Over the past four decades, federal and state governments have poured over $1 trillion into drug war spending and relied on taxpayers to foot the bill. Unfortunately, these tax dollars have gone to waste. In 1980, the United States had 50,000 people behind bars for drug law violations – now we have more than half a million. The U.S. is now the world’s largest jailer, drugs remain widely available and treatment resources are scarce. Not only have billions of tax dollars been wasted, but drug war spending has also resulted in the defunding of other important services. Money funneled into drug enforcement has meant less funding for more serious crime and has left essential education, health, social service and public safety programs struggling to operate on meager funding. The Drug Policy Alliance is working to shift funding away from the same old failed policies and toward effective drug treatment and education programs. We are leading the movement to end prohibition’s drain on our economy and to protect your tax dollars from wasteful drug war spending.
Learn more about our priorities for fiscal responsibility.
Families, including exiled residents of Juarez—epicenter of drug war violence –and relatives of the more than 60,000 killed in drug war, go to Drug Enforcement Administration to demand alternatives to costly, catastrophic failure of drug prohibition, military aid, and the open gun market.
El Paso, Texas –On Tuesday, August 21st, members of the Caravan for Peace with Justice and Dignity will gather in front of the Drug Enforcement Administration (DEA) division office in El Paso to demand accountability from the principal US government agency charged with prosecuting the drug war in both Mexico and the United States, and to seek a dialogue about the costs of this war—and how to bring it to an end.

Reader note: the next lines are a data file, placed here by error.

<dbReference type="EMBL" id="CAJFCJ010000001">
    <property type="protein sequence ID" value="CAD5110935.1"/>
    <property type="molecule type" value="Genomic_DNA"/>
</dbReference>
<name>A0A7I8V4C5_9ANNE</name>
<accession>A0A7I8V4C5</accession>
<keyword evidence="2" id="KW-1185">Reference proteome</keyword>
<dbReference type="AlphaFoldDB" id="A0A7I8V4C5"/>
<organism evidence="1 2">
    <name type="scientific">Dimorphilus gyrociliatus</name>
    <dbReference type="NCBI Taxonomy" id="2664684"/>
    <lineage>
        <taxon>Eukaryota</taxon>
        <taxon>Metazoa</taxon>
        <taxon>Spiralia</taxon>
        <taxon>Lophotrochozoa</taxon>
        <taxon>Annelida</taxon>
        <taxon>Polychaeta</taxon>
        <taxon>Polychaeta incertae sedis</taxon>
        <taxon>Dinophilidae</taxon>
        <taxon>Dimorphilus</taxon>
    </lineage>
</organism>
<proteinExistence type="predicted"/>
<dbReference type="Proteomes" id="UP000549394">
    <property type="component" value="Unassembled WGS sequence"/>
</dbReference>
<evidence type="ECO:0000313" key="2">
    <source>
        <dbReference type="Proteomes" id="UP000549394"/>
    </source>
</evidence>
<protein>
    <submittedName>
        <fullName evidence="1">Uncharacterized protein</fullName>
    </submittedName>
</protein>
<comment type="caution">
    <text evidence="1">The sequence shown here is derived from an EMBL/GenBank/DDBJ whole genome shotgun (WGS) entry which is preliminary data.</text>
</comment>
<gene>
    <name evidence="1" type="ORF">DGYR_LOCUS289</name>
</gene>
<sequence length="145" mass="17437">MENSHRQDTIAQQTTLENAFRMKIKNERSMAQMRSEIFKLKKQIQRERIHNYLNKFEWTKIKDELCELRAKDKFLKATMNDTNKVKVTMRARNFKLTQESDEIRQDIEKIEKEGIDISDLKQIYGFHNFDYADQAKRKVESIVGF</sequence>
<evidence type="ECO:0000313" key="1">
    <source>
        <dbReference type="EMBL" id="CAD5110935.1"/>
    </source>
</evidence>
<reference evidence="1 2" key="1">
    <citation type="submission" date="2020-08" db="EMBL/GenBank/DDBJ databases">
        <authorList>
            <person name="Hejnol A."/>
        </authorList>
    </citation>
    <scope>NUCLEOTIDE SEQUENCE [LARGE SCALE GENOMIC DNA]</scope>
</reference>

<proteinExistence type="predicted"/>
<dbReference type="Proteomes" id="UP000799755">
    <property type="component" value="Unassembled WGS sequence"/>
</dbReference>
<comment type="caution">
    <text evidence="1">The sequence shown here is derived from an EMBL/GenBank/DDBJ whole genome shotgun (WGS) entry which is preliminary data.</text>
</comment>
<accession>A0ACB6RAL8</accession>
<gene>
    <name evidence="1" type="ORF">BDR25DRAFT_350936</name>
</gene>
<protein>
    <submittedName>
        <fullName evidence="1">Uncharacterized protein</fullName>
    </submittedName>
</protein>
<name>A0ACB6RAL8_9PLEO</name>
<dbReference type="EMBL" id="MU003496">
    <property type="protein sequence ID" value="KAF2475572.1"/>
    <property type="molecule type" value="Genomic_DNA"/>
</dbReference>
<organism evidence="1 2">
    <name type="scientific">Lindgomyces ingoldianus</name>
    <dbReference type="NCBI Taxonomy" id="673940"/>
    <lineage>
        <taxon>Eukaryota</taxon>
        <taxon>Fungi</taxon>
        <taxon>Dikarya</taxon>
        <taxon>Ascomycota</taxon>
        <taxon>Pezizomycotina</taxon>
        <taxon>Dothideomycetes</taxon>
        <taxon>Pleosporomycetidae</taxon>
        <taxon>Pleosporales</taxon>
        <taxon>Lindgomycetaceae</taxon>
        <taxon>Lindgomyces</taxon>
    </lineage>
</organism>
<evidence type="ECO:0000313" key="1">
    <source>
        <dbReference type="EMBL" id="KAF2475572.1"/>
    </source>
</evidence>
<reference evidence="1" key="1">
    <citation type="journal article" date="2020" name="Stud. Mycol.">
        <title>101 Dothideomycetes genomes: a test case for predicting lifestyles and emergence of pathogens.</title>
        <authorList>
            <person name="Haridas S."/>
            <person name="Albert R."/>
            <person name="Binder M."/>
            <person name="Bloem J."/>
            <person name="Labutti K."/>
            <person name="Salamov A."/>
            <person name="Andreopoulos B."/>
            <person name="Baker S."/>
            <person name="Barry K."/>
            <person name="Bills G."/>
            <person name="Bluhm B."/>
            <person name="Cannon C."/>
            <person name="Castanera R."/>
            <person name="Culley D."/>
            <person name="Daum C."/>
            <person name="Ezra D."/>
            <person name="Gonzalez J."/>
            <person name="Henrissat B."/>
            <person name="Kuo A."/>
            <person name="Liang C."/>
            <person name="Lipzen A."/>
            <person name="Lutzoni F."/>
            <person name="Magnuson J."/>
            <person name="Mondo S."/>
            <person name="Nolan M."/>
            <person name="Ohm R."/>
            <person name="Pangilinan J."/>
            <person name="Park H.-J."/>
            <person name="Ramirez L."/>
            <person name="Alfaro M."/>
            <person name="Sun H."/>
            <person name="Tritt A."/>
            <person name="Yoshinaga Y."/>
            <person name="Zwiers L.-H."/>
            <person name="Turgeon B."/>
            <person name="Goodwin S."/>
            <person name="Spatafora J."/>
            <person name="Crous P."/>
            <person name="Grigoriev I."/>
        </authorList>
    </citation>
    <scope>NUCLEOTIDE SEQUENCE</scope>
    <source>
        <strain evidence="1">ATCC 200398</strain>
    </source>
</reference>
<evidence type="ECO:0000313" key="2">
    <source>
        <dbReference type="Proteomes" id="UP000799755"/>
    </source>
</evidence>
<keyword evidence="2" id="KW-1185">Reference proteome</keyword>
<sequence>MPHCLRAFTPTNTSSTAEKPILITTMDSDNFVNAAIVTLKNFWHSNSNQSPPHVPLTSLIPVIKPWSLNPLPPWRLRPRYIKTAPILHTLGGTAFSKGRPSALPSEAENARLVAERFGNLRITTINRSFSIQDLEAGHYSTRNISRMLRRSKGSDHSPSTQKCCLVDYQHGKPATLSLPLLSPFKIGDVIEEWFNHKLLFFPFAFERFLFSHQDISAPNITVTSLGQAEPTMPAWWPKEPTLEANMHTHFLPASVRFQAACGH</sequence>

Ethan Nadelmann, executive director of the Drug Policy Alliance, debates the war on drugs with Kevin Sabet, former senior advisor to the Office of National Drug Control Policy (ONDCP), on CNN.
Law enforcement attitudes towards medical marijuana in California have been mixed. Generally, many law enforcement officials and associations have been hostile to medical marijuana, since California’s voters legalized it in 1996 and continuing today.
Substance abuse affects families of all income levels and will not be ameliorated by simple drug testing and retaliatory restriction of benefits.
Enacted in 1973 under then-Governor Nelson Rockefeller, the Rockefeller Drug Laws mandated extremely harsh prison terms for possession or sale of relatively small amounts of drugs. Although intended to target “kingpins,” most people incarcerated under the laws were convicted of low-level, nonviolent, first-time offenses. The laws marked an unprecedented shift towards addressing drug use and abuse through the criminal justice system instead of through the medical and public health systems.
Historically, Byrne Grants have been used primarily to finance drug task forces, which have a record of racially disproportionate lowlevel drug arrests and increased local and state costs with no measurable impact on public safety.
Sen. David Vitter has recently introduced The Drug Free Families Act of 2011 (S. 83). This legislation would require all new applicants for TANF benefits, and all individuals currently receiving these benefits, to submit to drug testing. This proposed policy is a misguided and punitive waste of resources, and would place unnecessary financial burdens on taxpayers and state and federal budgets in order to enact an ineffective policy.
Congress is set to cut spending. Now is our chance to demand that they stop wasting money on the drug war!